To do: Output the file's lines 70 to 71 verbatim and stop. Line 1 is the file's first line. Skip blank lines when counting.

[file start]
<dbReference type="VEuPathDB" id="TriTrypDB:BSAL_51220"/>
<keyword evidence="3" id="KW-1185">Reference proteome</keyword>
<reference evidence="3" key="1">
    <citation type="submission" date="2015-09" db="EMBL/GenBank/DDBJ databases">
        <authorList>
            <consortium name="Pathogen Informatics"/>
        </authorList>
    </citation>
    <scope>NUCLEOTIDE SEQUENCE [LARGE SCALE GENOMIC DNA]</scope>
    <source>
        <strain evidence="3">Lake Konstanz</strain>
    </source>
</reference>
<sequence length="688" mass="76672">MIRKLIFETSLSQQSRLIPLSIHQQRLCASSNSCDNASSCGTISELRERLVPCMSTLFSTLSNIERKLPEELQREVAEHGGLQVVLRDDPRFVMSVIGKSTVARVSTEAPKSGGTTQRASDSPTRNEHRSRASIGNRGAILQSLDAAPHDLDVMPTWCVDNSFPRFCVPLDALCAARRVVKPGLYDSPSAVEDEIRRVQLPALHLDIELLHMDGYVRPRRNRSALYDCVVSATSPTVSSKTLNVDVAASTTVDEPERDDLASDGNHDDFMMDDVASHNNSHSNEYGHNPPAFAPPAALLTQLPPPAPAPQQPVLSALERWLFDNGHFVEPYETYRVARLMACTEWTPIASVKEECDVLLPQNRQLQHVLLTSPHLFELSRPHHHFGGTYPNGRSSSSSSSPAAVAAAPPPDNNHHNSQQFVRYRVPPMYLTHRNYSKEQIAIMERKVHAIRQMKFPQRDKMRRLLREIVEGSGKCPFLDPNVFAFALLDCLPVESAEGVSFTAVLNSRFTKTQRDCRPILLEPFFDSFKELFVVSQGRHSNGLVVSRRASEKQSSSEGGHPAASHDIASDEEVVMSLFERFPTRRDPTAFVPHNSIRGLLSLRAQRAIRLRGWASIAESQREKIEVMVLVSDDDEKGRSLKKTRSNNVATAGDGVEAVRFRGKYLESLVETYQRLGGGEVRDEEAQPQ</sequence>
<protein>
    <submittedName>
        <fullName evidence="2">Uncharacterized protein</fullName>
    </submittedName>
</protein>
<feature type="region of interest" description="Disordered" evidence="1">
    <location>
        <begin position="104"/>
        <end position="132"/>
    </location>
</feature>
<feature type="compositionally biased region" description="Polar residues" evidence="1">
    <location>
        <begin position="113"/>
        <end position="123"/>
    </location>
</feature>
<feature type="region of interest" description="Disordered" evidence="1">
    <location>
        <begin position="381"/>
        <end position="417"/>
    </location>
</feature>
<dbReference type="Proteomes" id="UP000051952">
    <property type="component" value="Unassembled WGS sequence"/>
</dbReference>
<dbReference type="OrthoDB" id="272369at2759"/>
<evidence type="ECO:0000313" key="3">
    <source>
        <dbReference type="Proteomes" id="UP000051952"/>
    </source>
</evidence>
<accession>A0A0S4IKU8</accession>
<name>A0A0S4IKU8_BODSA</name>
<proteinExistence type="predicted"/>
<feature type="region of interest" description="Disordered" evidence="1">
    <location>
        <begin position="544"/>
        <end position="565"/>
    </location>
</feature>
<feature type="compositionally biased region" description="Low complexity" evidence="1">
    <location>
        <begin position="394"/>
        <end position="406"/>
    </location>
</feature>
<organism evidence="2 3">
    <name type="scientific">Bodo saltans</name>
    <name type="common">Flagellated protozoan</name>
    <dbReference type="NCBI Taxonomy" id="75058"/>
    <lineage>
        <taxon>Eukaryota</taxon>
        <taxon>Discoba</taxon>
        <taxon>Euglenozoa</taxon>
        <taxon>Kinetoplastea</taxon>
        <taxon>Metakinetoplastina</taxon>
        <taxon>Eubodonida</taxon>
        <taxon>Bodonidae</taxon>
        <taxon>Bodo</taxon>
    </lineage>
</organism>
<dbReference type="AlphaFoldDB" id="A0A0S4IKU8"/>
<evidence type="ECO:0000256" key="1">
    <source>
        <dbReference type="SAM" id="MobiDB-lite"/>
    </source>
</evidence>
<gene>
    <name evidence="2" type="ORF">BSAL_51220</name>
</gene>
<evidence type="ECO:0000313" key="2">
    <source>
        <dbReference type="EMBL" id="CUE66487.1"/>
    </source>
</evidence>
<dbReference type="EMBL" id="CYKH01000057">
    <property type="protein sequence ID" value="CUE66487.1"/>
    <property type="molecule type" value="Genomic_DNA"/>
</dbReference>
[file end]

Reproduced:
        <taxon>Kinetoplastea</taxon>
        <taxon>Metakinetoplastina</taxon>